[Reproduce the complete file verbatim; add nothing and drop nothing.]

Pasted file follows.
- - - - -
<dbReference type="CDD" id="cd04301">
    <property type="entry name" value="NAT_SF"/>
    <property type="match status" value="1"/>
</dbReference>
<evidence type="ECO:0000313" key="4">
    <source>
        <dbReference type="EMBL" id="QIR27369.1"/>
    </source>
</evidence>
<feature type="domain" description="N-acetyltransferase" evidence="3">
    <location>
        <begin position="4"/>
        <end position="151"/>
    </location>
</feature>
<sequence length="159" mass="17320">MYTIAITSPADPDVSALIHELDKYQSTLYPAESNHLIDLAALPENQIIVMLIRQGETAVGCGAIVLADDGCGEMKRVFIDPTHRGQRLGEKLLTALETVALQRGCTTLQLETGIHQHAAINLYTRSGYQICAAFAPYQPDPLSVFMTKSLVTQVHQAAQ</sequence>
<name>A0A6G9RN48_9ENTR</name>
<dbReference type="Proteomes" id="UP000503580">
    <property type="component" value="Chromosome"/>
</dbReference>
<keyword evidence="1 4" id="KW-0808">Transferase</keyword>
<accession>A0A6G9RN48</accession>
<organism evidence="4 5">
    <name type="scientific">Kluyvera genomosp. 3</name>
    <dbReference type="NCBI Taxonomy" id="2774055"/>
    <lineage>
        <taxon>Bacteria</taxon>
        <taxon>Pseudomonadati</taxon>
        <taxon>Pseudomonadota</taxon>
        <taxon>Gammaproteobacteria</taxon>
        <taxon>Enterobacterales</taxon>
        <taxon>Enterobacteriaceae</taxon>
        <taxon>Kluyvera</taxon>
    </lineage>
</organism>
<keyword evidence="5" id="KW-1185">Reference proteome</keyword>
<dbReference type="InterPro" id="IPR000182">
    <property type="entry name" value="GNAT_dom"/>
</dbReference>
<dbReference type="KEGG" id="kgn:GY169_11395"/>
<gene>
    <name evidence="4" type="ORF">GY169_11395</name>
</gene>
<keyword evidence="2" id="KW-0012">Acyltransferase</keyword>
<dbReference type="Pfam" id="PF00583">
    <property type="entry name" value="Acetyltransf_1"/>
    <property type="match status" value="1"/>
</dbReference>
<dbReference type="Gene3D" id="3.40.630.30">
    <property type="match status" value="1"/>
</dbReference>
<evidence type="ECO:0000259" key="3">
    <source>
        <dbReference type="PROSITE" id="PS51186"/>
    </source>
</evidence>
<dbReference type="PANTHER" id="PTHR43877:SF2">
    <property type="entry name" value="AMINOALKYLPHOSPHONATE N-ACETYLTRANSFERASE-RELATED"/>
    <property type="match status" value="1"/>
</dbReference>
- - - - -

<dbReference type="CDD" id="cd04301">
    <property type="entry name" value="NAT_SF"/>
    <property type="match status" value="1"/>
</dbReference>
<evidence type="ECO:0000313" key="4">
    <source>
        <dbReference type="EMBL" id="QIR27369.1"/>
    </source>
</evidence>
<feature type="domain" description="N-acetyltransferase" evidence="3">
    <location>
        <begin position="4"/>
        <end position="151"/>
    </location>
</feature>
<sequence length="159" mass="17320">MYTIAITSPADPDVSALIHELDKYQSTLYPAESNHLIDLAALPENQIIVMLIRQGETAVGCGAIVLADDGCGEMKRVFIDPTHRGQRLGEKLLTALETVALQRGCTTLQLETGIHQHAAINLYTRSGYQICAAFAPYQPDPLSVFMTKSLVTQVHQAAQ</sequence>
<name>A0A6G9RN48_9ENTR</name>
<dbReference type="Proteomes" id="UP000503580">
    <property type="component" value="Chromosome"/>
</dbReference>
<keyword evidence="1 4" id="KW-0808">Transferase</keyword>
<accession>A0A6G9RN48</accession>
<organism evidence="4 5">
    <name type="scientific">Kluyvera genomosp. 3</name>
    <dbReference type="NCBI Taxonomy" id="2774055"/>
    <lineage>
        <taxon>Bacteria</taxon>
        <taxon>Pseudomonadati</taxon>
        <taxon>Pseudomonadota</taxon>
        <taxon>Gammaproteobacteria</taxon>
        <taxon>Enterobacterales</taxon>
        <taxon>Enterobacteriaceae</taxon>
        <taxon>Kluyvera</taxon>
    </lineage>
</organism>
<keyword evidence="5" id="KW-1185">Reference proteome</keyword>
<dbReference type="InterPro" id="IPR000182">
    <property type="entry name" value="GNAT_dom"/>
</dbReference>
<dbReference type="KEGG" id="kgn:GY169_11395"/>
<gene>
    <name evidence="4" type="ORF">GY169_11395</name>
</gene>
<keyword evidence="2" id="KW-0012">Acyltransferase</keyword>
<dbReference type="Pfam" id="PF00583">
    <property type="entry name" value="Acetyltransf_1"/>
    <property type="match status" value="1"/>
</dbReference>
<dbReference type="Gene3D" id="3.40.630.30">
    <property type="match status" value="1"/>
</dbReference>
<evidence type="ECO:0000259" key="3">
    <source>
        <dbReference type="PROSITE" id="PS51186"/>
    </source>
</evidence>
<dbReference type="PANTHER" id="PTHR43877:SF2">
    <property type="entry name" value="AMINOALKYLPHOSPHONATE N-ACETYLTRANSFERASE-RELATED"/>
    <property type="match status" value="1"/>
</dbReference>